Every day, we’re reading and hearing stories about the disruption to supply chains. These disruptions have impacted just about every industry and real estate is no exception.
According to experts at Harvard Business Review, “disruptions can come from any number of factors – weather (floods), natural disasters (hurricanes), economic slowdowns, or even social unrest.” Supply chain disruptions are unpredictable and are happening all over the world.
We’ll leave it to the economists to figure out what’s causing the supply change issues. But whatever the cause, it’s something real estate investors have to plan for as they take on new projects. Not only is it taking longer to get supplies, but if you can get them the cost of supplies continues to increase.
So, how should you move forward with real estate investments in the current market? Here are a few tips:
Plan early and Remain Flexible – Order your “must-have” products as soon as possible – ideally 90 days in advance. And recognize that the product you always use might not be available, so stay flexible. A similar faucet or paint color today is much better than the exact faucet you want in 3 months! Also, remain flexible with brands and colors – or items such as faucets. You may be tempted to stockpile supplies for future projects, but stay within reason. Having too much inventory could force you to pay more in storage fees and the products could become obsolete before they’re ever used.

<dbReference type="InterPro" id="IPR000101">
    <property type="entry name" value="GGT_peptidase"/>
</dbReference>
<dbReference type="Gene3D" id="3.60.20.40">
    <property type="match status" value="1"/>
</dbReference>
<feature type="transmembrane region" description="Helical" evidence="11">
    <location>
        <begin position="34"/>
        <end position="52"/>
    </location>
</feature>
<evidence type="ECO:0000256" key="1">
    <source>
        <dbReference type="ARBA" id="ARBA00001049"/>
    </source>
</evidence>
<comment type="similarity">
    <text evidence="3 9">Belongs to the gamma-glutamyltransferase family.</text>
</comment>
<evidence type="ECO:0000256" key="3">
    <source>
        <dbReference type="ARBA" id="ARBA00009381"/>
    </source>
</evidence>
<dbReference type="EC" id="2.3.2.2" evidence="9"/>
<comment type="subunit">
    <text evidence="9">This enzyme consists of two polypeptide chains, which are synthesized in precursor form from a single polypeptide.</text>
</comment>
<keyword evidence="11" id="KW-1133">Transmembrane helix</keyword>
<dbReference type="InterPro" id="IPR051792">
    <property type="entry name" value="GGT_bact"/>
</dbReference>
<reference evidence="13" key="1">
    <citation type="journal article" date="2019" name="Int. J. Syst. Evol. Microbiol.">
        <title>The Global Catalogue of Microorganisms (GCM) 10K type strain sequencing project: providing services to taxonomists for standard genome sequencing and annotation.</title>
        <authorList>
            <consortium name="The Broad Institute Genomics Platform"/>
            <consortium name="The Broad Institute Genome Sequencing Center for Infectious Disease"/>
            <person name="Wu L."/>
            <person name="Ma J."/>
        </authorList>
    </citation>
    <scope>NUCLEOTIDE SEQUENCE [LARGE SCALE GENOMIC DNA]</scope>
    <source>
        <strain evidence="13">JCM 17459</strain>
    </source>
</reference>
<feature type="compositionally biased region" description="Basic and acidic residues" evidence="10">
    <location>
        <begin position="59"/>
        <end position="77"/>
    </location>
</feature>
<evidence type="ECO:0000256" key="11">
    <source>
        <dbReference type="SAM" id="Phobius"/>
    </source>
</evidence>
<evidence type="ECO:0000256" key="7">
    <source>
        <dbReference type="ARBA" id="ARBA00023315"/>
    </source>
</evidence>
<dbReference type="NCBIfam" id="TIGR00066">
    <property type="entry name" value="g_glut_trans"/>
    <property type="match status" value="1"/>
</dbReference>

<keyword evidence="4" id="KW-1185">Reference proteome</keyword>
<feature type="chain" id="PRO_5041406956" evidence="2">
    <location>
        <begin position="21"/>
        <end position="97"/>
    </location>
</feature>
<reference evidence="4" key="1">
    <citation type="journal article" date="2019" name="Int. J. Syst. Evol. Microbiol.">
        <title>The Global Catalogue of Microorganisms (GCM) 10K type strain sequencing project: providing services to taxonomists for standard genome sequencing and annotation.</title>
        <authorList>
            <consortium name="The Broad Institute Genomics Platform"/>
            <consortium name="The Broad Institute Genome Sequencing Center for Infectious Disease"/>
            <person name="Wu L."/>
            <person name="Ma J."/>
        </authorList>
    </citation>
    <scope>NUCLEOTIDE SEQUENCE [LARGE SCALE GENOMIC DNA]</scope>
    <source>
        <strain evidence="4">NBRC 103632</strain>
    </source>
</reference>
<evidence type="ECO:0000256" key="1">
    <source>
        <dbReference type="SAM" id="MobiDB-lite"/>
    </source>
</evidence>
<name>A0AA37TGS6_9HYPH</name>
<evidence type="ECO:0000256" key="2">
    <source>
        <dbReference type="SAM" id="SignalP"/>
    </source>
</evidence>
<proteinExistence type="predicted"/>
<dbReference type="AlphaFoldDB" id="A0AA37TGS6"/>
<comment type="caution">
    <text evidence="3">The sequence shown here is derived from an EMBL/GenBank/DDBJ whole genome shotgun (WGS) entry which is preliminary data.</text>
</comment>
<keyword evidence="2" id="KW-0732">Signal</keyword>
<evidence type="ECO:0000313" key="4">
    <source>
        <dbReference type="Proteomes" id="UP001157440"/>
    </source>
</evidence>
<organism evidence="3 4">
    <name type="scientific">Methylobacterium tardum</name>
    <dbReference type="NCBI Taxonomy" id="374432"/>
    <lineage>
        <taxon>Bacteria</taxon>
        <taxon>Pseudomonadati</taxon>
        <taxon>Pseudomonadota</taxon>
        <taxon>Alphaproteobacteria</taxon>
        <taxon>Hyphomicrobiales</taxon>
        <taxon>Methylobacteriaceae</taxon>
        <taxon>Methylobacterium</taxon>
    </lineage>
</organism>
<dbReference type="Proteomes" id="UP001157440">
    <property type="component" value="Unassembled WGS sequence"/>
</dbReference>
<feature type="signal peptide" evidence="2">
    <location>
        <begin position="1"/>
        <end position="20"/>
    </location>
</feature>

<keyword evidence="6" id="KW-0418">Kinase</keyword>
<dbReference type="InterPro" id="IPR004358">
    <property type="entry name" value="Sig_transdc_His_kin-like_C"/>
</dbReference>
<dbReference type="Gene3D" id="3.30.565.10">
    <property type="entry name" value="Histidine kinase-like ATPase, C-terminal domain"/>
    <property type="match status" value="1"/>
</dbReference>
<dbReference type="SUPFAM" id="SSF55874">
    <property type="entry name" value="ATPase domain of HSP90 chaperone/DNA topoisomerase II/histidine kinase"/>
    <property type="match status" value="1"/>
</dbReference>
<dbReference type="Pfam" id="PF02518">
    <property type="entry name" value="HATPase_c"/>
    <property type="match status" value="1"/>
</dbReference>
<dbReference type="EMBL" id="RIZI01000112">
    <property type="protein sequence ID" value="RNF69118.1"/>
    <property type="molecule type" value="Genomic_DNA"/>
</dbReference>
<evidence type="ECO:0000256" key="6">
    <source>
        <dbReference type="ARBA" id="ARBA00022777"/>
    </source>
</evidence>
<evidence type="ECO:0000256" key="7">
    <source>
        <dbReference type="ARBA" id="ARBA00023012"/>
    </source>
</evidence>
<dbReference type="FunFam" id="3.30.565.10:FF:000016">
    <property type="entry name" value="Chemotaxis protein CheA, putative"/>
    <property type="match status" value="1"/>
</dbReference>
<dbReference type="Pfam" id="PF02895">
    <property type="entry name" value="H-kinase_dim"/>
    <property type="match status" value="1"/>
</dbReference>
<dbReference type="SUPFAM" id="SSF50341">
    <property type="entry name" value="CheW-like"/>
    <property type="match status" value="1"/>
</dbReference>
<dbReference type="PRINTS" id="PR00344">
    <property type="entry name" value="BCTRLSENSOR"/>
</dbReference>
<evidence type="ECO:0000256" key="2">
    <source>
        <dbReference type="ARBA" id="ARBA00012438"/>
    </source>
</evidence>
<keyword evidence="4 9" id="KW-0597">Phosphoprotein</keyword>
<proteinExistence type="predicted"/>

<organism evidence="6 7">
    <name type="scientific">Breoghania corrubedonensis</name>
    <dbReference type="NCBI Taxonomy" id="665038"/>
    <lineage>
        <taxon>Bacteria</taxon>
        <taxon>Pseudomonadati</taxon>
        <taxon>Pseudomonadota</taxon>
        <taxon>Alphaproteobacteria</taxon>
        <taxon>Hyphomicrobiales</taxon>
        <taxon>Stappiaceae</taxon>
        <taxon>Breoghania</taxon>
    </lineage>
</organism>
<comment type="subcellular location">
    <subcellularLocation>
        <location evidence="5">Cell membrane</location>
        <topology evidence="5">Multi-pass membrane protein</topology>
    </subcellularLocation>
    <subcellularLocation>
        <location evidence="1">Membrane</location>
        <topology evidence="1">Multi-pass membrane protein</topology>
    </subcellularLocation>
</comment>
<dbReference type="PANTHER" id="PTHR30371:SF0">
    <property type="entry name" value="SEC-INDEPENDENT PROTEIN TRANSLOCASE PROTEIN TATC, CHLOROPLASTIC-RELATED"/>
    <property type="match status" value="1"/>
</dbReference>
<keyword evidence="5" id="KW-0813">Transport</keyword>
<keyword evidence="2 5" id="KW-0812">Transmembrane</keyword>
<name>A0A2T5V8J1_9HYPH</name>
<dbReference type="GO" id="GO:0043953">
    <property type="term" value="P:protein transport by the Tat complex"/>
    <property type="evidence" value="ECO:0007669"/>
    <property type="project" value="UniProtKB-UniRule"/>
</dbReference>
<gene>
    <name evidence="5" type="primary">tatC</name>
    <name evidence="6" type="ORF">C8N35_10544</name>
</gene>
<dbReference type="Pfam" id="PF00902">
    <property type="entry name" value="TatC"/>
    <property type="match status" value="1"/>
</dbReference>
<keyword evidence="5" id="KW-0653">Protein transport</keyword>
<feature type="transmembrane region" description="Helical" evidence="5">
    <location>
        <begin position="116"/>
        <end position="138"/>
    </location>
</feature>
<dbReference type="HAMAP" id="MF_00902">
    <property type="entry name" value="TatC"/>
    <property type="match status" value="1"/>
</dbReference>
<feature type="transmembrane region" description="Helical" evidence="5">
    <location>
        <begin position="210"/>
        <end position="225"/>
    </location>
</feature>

Track your Inventory Diligently – this is a very time-consuming process but it will help you and your team know where every piece of inventory is at all times. The sooner you know you need something, the sooner you can order it.
Cultivate supplier relationships – Many investors go to the large chain stores because they can save you money, but now’s a time you might want to consider getting to know your local hardware store. Someone who knows you personally might be able to pull a few strings to get you that “must have” item you need.
There’s no telling when the supply chain will return to normal, and there’s nothing we can do to fix it. The only thing you can do is plan accordingly to minimize the impact on your bottom line.
Do you have any other suggestions for dealing with the supply chain? Let us know.